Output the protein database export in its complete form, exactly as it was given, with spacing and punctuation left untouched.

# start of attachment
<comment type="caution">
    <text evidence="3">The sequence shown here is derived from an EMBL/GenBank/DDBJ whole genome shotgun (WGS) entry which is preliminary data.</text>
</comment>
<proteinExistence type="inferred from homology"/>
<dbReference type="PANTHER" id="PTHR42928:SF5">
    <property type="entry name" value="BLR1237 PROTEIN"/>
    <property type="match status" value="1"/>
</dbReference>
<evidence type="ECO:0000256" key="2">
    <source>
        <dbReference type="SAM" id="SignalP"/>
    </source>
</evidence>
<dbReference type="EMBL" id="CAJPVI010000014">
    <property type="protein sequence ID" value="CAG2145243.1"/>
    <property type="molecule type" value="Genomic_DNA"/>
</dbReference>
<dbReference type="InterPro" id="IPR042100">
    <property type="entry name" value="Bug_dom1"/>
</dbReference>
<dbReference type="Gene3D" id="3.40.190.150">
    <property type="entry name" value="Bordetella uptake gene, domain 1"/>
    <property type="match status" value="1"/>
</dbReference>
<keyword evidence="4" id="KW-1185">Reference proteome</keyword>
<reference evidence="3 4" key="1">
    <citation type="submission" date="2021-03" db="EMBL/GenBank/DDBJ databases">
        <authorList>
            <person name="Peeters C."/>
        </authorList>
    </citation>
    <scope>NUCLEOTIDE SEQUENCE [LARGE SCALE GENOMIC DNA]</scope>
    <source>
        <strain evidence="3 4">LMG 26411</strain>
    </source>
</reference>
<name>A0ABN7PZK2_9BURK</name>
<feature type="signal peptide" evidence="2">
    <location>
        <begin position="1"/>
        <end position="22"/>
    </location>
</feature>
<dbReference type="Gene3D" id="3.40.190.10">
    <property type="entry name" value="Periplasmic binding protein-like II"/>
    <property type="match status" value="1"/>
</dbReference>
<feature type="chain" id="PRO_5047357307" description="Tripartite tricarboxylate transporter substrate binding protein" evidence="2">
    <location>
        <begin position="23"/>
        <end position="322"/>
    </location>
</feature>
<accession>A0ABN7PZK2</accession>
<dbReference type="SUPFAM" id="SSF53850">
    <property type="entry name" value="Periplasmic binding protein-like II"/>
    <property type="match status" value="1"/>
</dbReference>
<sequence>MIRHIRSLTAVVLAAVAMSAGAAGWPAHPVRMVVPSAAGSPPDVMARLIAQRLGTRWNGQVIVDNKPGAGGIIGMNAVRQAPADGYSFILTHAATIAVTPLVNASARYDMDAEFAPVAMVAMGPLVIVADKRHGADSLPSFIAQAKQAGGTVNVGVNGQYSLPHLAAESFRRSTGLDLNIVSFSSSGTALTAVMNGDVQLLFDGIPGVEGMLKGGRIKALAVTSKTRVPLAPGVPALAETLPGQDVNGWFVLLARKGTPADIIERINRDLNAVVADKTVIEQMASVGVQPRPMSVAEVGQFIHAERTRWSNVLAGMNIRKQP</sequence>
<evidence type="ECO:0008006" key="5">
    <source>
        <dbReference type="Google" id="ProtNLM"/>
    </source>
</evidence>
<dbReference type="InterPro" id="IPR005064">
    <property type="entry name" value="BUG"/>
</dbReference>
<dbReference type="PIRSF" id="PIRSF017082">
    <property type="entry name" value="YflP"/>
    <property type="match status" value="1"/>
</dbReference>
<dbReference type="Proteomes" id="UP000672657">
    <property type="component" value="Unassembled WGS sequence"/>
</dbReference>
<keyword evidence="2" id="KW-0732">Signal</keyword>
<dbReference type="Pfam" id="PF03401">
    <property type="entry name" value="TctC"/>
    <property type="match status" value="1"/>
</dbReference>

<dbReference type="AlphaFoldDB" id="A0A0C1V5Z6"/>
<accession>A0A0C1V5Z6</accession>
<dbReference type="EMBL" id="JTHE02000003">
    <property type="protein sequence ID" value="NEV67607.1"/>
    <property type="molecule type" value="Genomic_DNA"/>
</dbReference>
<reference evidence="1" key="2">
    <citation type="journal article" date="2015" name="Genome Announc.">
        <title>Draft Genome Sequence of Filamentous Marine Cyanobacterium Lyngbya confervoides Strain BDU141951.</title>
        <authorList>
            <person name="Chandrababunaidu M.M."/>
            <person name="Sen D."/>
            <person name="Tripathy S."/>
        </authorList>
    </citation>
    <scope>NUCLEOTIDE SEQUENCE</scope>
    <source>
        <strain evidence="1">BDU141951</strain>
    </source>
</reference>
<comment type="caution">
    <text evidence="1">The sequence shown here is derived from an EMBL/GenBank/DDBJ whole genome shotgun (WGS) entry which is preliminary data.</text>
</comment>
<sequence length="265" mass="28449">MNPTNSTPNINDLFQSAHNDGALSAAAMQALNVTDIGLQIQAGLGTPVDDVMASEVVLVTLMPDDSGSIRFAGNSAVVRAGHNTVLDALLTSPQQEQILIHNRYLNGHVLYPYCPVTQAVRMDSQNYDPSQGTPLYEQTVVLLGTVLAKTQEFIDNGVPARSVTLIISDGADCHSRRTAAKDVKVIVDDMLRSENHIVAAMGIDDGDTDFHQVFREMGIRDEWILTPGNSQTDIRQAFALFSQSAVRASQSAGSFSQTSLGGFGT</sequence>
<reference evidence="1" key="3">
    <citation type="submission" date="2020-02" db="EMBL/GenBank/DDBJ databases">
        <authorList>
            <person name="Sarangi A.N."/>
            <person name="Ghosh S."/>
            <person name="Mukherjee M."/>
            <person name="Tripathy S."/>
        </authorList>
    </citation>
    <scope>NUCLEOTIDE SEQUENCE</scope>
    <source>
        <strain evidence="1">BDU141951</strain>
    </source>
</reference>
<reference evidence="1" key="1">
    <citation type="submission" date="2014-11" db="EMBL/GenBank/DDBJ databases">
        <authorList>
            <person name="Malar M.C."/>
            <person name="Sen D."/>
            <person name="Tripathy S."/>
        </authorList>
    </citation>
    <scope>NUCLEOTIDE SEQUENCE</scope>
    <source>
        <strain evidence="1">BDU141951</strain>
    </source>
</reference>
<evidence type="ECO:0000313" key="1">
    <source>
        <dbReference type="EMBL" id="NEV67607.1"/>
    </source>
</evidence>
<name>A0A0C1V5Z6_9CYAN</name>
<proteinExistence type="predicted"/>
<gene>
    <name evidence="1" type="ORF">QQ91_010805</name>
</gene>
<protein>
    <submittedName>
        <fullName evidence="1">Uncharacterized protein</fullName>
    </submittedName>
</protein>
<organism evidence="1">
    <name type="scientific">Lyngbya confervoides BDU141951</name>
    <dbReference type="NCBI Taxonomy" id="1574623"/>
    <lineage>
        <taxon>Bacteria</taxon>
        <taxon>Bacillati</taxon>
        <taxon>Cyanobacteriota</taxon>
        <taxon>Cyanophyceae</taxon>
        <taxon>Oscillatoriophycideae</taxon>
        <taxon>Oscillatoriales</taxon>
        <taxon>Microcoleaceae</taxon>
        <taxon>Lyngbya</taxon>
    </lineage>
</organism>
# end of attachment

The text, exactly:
<comment type="caution">
    <text evidence="3">The sequence shown here is derived from an EMBL/GenBank/DDBJ whole genome shotgun (WGS) entry which is preliminary data.</text>
</comment>
<proteinExistence type="inferred from homology"/>
<dbReference type="PANTHER" id="PTHR42928:SF5">
    <property type="entry name" value="BLR1237 PROTEIN"/>
    <property type="match status" value="1"/>
</dbReference>
<evidence type="ECO:0000256" key="2">
    <source>
        <dbReference type="SAM" id="SignalP"/>
    </source>
</evidence>
<dbReference type="EMBL" id="CAJPVI010000014">
    <property type="protein sequence ID" value="CAG2145243.1"/>
    <property type="molecule type" value="Genomic_DNA"/>
</dbReference>
<dbReference type="InterPro" id="IPR042100">
    <property type="entry name" value="Bug_dom1"/>
</dbReference>
<dbReference type="Gene3D" id="3.40.190.150">
    <property type="entry name" value="Bordetella uptake gene, domain 1"/>
    <property type="match status" value="1"/>
</dbReference>
<keyword evidence="4" id="KW-1185">Reference proteome</keyword>
<reference evidence="3 4" key="1">
    <citation type="submission" date="2021-03" db="EMBL/GenBank/DDBJ databases">
        <authorList>
            <person name="Peeters C."/>
        </authorList>
    </citation>
    <scope>NUCLEOTIDE SEQUENCE [LARGE SCALE GENOMIC DNA]</scope>
    <source>
        <strain evidence="3 4">LMG 26411</strain>
    </source>
</reference>
<name>A0ABN7PZK2_9BURK</name>
<feature type="signal peptide" evidence="2">
    <location>
        <begin position="1"/>
        <end position="22"/>
    </location>
</feature>
<dbReference type="Gene3D" id="3.40.190.10">
    <property type="entry name" value="Periplasmic binding protein-like II"/>
    <property type="match status" value="1"/>
</dbReference>
<feature type="chain" id="PRO_5047357307" description="Tripartite tricarboxylate transporter substrate binding protein" evidence="2">
    <location>
        <begin position="23"/>
        <end position="322"/>
    </location>
</feature>
<accession>A0ABN7PZK2</accession>
<dbReference type="SUPFAM" id="SSF53850">
    <property type="entry name" value="Periplasmic binding protein-like II"/>
    <property type="match status" value="1"/>
</dbReference>
<sequence>MIRHIRSLTAVVLAAVAMSAGAAGWPAHPVRMVVPSAAGSPPDVMARLIAQRLGTRWNGQVIVDNKPGAGGIIGMNAVRQAPADGYSFILTHAATIAVTPLVNASARYDMDAEFAPVAMVAMGPLVIVADKRHGADSLPSFIAQAKQAGGTVNVGVNGQYSLPHLAAESFRRSTGLDLNIVSFSSSGTALTAVMNGDVQLLFDGIPGVEGMLKGGRIKALAVTSKTRVPLAPGVPALAETLPGQDVNGWFVLLARKGTPADIIERINRDLNAVVADKTVIEQMASVGVQPRPMSVAEVGQFIHAERTRWSNVLAGMNIRKQP</sequence>
<evidence type="ECO:0008006" key="5">
    <source>
        <dbReference type="Google" id="ProtNLM"/>
    </source>
</evidence>
<dbReference type="InterPro" id="IPR005064">
    <property type="entry name" value="BUG"/>
</dbReference>
<dbReference type="PIRSF" id="PIRSF017082">
    <property type="entry name" value="YflP"/>
    <property type="match status" value="1"/>
</dbReference>
<dbReference type="Proteomes" id="UP000672657">
    <property type="component" value="Unassembled WGS sequence"/>
</dbReference>
<keyword evidence="2" id="KW-0732">Signal</keyword>
<dbReference type="Pfam" id="PF03401">
    <property type="entry name" value="TctC"/>
    <property type="match status" value="1"/>
</dbReference>

<dbReference type="AlphaFoldDB" id="A0A0C1V5Z6"/>
<accession>A0A0C1V5Z6</accession>
<dbReference type="EMBL" id="JTHE02000003">
    <property type="protein sequence ID" value="NEV67607.1"/>
    <property type="molecule type" value="Genomic_DNA"/>
</dbReference>
<reference evidence="1" key="2">
    <citation type="journal article" date="2015" name="Genome Announc.">
        <title>Draft Genome Sequence of Filamentous Marine Cyanobacterium Lyngbya confervoides Strain BDU141951.</title>
        <authorList>
            <person name="Chandrababunaidu M.M."/>
            <person name="Sen D."/>
            <person name="Tripathy S."/>
        </authorList>
    </citation>
    <scope>NUCLEOTIDE SEQUENCE</scope>
    <source>
        <strain evidence="1">BDU141951</strain>
    </source>
</reference>
<comment type="caution">
    <text evidence="1">The sequence shown here is derived from an EMBL/GenBank/DDBJ whole genome shotgun (WGS) entry which is preliminary data.</text>
</comment>
<sequence length="265" mass="28449">MNPTNSTPNINDLFQSAHNDGALSAAAMQALNVTDIGLQIQAGLGTPVDDVMASEVVLVTLMPDDSGSIRFAGNSAVVRAGHNTVLDALLTSPQQEQILIHNRYLNGHVLYPYCPVTQAVRMDSQNYDPSQGTPLYEQTVVLLGTVLAKTQEFIDNGVPARSVTLIISDGADCHSRRTAAKDVKVIVDDMLRSENHIVAAMGIDDGDTDFHQVFREMGIRDEWILTPGNSQTDIRQAFALFSQSAVRASQSAGSFSQTSLGGFGT</sequence>
<reference evidence="1" key="3">
    <citation type="submission" date="2020-02" db="EMBL/GenBank/DDBJ databases">
        <authorList>
            <person name="Sarangi A.N."/>
            <person name="Ghosh S."/>
            <person name="Mukherjee M."/>
            <person name="Tripathy S."/>
        </authorList>
    </citation>
    <scope>NUCLEOTIDE SEQUENCE</scope>
    <source>
        <strain evidence="1">BDU141951</strain>
    </source>
</reference>
<reference evidence="1" key="1">
    <citation type="submission" date="2014-11" db="EMBL/GenBank/DDBJ databases">
        <authorList>
            <person name="Malar M.C."/>
            <person name="Sen D."/>
            <person name="Tripathy S."/>
        </authorList>
    </citation>
    <scope>NUCLEOTIDE SEQUENCE</scope>
    <source>
        <strain evidence="1">BDU141951</strain>
    </source>
</reference>
<evidence type="ECO:0000313" key="1">
    <source>
        <dbReference type="EMBL" id="NEV67607.1"/>
    </source>
</evidence>
<name>A0A0C1V5Z6_9CYAN</name>
<proteinExistence type="predicted"/>
<gene>
    <name evidence="1" type="ORF">QQ91_010805</name>
</gene>
<protein>
    <submittedName>
        <fullName evidence="1">Uncharacterized protein</fullName>
    </submittedName>
</protein>
<organism evidence="1">
    <name type="scientific">Lyngbya confervoides BDU141951</name>
    <dbReference type="NCBI Taxonomy" id="1574623"/>
    <lineage>
        <taxon>Bacteria</taxon>
        <taxon>Bacillati</taxon>
        <taxon>Cyanobacteriota</taxon>
        <taxon>Cyanophyceae</taxon>
        <taxon>Oscillatoriophycideae</taxon>
        <taxon>Oscillatoriales</taxon>
        <taxon>Microcoleaceae</taxon>
        <taxon>Lyngbya</taxon>
    </lineage>
</organism>